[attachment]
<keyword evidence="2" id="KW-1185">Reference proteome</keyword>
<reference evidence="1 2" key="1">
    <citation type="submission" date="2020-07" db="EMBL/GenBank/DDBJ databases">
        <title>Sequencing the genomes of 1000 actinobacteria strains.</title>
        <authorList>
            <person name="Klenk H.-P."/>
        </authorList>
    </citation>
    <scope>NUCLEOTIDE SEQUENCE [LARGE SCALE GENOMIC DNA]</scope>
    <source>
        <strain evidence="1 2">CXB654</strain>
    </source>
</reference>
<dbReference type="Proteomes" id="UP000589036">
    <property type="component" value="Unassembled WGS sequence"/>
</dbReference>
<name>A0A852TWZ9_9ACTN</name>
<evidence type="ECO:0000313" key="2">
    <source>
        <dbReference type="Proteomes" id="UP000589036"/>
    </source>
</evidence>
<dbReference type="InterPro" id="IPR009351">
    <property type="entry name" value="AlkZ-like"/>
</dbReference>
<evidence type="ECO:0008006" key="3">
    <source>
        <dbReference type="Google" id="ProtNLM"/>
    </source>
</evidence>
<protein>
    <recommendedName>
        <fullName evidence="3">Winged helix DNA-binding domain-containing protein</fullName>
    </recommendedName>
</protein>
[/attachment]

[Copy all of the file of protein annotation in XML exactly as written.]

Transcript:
<keyword evidence="2" id="KW-1185">Reference proteome</keyword>
<reference evidence="1 2" key="1">
    <citation type="submission" date="2020-07" db="EMBL/GenBank/DDBJ databases">
        <title>Sequencing the genomes of 1000 actinobacteria strains.</title>
        <authorList>
            <person name="Klenk H.-P."/>
        </authorList>
    </citation>
    <scope>NUCLEOTIDE SEQUENCE [LARGE SCALE GENOMIC DNA]</scope>
    <source>
        <strain evidence="1 2">CXB654</strain>
    </source>
</reference>
<dbReference type="Proteomes" id="UP000589036">
    <property type="component" value="Unassembled WGS sequence"/>
</dbReference>
<name>A0A852TWZ9_9ACTN</name>
<evidence type="ECO:0000313" key="2">
    <source>
        <dbReference type="Proteomes" id="UP000589036"/>
    </source>
</evidence>
<dbReference type="InterPro" id="IPR009351">
    <property type="entry name" value="AlkZ-like"/>
</dbReference>
<evidence type="ECO:0008006" key="3">
    <source>
        <dbReference type="Google" id="ProtNLM"/>
    </source>
</evidence>
<protein>
    <recommendedName>
        <fullName evidence="3">Winged helix DNA-binding domain-containing protein</fullName>
    </recommendedName>
</protein>